Yes – doing some activity that gets your heart and lungs working harder will stimulate your body to release endorphins as well as serotonin to really give you a lift (see our article on exercise and blood pressure).
So if you can go out for a nice walk or jog in the sunshine, then you’re pretty much guaranteed to feel better. Even if it’s not sunny, natural daylight is still much brighter than most artificial light so will still give you a lift.
More ways to lower your blood pressure
There are actually loads of different ways to alleviate stress, lift your mood, and reduce your blood pressure. What you eat and drink are also crucial. Just a few simple changes to your daily diet can have profound effects on your blood pressure.
If you’ve researched this a bit already, you’ll know that there’s a lot of information out there on lowering blood pressure naturally. However, to make it easy, we’ve put together a step-by-step guide:
As the (highly imaginative) title suggests, the guide is arranged into nine steps which you can follow at your own pace. Each step is easy to follow and gives clear guidance on the different aspects of lowering blood pressure naturally.
There are tips on different kinds of exercise to lower blood pressure. (Even gentle walking can help, and there’s also a blood pressure-lowering exercise that you can do on your sofa.)
There’s loads of info on good foods and drinks for lowering blood pressure, along with a few recipes.
And we outline a host of techniques to de-stress.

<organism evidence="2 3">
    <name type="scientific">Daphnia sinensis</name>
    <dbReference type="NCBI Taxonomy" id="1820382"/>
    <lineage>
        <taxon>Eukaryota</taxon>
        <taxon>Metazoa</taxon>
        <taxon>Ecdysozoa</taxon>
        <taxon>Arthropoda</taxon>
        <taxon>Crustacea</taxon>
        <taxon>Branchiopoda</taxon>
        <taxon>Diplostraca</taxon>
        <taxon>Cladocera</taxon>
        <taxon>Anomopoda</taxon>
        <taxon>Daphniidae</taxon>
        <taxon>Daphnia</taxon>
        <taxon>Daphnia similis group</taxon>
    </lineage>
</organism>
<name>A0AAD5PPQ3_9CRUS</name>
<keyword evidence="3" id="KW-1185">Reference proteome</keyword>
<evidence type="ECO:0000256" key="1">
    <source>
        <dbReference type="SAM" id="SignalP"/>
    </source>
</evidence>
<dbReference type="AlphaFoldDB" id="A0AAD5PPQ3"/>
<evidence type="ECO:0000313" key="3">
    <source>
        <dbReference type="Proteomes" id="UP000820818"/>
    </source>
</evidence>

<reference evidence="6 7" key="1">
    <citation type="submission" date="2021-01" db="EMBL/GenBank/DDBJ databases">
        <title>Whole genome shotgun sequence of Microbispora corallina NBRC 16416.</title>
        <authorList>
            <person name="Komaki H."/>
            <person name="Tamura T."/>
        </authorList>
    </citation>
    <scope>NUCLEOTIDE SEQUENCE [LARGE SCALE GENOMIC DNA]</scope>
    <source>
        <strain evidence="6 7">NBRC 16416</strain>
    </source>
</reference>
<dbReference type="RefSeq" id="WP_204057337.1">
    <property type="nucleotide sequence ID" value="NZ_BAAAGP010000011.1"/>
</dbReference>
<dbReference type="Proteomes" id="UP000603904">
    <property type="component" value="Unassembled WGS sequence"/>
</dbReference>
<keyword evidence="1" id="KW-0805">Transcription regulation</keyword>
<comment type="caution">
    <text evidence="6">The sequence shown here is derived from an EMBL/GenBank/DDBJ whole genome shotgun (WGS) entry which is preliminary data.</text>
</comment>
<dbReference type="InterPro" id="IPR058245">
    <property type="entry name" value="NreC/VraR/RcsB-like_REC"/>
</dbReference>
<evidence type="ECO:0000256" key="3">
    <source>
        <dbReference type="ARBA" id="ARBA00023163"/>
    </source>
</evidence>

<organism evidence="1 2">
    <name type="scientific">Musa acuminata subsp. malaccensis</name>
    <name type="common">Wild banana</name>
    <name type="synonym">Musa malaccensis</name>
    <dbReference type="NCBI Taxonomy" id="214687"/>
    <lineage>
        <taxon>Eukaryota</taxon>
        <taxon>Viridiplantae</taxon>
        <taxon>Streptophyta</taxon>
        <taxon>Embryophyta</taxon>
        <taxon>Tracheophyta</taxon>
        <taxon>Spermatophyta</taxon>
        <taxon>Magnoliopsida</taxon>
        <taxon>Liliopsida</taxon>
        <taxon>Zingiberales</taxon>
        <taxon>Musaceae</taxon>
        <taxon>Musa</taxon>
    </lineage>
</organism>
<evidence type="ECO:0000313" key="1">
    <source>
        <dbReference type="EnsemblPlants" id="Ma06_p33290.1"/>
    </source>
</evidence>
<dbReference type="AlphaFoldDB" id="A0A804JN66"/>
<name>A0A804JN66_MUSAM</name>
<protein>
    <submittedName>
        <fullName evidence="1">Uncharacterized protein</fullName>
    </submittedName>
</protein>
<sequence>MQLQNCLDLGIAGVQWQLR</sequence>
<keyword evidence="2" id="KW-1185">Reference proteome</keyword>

The guide is designed to be easy to follow and to help you live a healthier and happier life. Lowering your blood pressure doesn’t have to be about denial. There are enough tasty foods, refreshing drinks, enjoyable activities and relaxing practices to keep you going – with lower blood pressure – for a lifetime…
Post by Alison.
Can you increase serotonin with food? Some references
As I said, this issue is contentious. Read different views here:
PubMed – The effects of nutrients on mood – a debunking of the carbohydrate theory
Columbia University (US) – Go Ask Alice – an overview of the interactions between serotonin levels, food and how we feel
WebMD – Food, Mood and Serotonin – a brief summary of food, mood and serotonin
Psychology Today – Carbohydrates and Serotonin – thorough explanation of how food may affect serotonin production, following with advice on how this affects weight gain and loss
Mark’s Daily Apple – serotonin boosters – one man’s take on foods and activities which boost your mood
PubMed – Neuroprotective effects of cocoa – chocolate, mood, and food (scroll down for ‘Chocolate and Mood’ section)